While I do believe that the advancement of technology has benefited the world, I find myself agreeing with some of the negatives that are noticed. For example, Carr notes, “Now my concentration often starts to drift after two or three pages. I get fidgety, lose the thread, and begin looking for something else to do” (Carr 45). I have especially begun to notice this over the past few years. Essentially, since I switched to a smartphone, my level of concentration has diminished. I used to be an avid reader. I couldn’t get enough. I would stay up all night reading in my bed and not regret it in the morning because my mind was so hungry. Now, it’s more difficult for me to climb into a story. I skim too much; find myself feeling anxious and not able to sit still. My mind races from topic to topic. I have twenty tabs open in my browser of articles I want to read, but “Even a blog post of more than three to four paragraphs is too much to absorb. I skim it” (Carr 47).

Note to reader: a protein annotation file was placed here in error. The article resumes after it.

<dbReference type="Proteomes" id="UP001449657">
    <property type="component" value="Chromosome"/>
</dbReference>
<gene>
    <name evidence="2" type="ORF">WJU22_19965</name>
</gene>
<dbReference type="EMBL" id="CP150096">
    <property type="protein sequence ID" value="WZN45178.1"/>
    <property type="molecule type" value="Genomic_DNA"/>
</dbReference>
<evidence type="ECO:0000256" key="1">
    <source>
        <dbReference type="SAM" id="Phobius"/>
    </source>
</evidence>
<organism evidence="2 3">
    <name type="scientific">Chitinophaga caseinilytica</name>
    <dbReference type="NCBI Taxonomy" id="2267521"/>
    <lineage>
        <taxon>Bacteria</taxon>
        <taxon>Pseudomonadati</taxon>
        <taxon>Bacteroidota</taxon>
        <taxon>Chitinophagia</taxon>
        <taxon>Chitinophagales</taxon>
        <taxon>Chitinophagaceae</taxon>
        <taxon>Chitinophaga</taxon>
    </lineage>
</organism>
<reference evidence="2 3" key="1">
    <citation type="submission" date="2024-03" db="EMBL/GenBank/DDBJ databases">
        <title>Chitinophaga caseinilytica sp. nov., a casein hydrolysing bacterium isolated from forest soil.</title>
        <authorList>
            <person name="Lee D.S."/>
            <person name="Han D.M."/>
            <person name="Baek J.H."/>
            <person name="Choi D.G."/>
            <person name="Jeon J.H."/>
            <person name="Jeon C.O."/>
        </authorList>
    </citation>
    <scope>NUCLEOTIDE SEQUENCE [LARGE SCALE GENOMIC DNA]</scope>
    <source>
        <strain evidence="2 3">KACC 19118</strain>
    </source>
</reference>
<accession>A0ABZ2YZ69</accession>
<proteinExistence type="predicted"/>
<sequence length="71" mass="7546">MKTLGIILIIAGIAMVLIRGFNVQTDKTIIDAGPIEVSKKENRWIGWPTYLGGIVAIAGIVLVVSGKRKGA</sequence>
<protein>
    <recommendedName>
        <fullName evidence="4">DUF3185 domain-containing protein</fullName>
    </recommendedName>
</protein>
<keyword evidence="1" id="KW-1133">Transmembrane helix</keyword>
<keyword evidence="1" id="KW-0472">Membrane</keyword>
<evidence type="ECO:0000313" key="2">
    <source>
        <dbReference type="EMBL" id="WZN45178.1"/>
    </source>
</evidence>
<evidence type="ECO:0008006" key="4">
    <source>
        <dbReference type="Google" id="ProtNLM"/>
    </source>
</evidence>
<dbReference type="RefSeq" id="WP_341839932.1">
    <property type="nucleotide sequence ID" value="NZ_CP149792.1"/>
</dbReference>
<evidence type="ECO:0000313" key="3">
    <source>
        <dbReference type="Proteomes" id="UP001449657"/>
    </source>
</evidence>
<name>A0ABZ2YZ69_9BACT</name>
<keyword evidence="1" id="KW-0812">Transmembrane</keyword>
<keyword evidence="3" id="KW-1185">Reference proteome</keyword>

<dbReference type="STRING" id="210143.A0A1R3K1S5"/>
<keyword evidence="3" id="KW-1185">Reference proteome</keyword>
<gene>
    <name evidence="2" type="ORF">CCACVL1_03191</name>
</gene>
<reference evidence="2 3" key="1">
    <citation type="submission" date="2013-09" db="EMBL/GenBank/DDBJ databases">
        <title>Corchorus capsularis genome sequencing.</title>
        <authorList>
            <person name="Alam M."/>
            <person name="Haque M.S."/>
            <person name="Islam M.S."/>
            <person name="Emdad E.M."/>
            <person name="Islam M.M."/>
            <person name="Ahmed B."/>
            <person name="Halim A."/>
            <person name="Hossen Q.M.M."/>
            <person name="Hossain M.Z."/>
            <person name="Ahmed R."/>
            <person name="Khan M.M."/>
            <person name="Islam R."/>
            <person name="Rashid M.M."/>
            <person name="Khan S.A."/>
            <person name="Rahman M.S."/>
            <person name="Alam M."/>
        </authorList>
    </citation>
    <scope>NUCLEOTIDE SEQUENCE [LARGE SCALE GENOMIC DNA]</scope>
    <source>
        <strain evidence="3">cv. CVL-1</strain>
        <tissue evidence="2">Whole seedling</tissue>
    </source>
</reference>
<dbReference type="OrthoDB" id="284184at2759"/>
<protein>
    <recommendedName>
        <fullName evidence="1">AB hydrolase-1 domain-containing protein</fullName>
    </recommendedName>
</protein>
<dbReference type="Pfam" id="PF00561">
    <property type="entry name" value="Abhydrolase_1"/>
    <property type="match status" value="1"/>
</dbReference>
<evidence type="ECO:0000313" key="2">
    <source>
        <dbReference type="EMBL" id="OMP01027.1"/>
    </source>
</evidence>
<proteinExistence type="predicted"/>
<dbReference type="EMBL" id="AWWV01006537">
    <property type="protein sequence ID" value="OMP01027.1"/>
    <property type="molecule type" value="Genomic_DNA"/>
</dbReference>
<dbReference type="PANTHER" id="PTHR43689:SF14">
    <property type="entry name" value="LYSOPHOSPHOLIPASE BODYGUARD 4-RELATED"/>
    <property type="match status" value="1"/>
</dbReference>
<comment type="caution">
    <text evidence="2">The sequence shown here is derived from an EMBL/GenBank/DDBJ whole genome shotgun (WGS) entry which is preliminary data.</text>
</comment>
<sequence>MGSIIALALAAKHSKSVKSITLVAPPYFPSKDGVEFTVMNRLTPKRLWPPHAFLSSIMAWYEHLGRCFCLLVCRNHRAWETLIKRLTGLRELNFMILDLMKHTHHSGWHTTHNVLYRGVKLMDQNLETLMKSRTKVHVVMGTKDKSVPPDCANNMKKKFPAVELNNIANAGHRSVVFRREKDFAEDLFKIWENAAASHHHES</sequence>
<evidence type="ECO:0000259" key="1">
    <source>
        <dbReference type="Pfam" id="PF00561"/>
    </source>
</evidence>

It’s a revolution in thinking. No longer do we have to memorize things. We don’t have to thumb through a book to find answers. Today, we have Google. The fact that I feel as though I rely on Google to provide me answers on an almost daily basis leads me to see it as an extension of my brain. “In Google’s view, information is a commodity, a utilitarian resource that can be mined and processed with industrial efficiency. The more pieces of information we can “access” and the faster we can extract their gist, the more productive we become as thinkers” (Carr 51). Maybe this is what allows us to be more progressive thinkers; we have all of the facts with us, in our pockets, all the time. Carr makes an interesting point out of this though: “as we come to rely on computers to mediate our understanding of the world, it is our own intelligence that flattens into artificial intelligence” (Carr 53).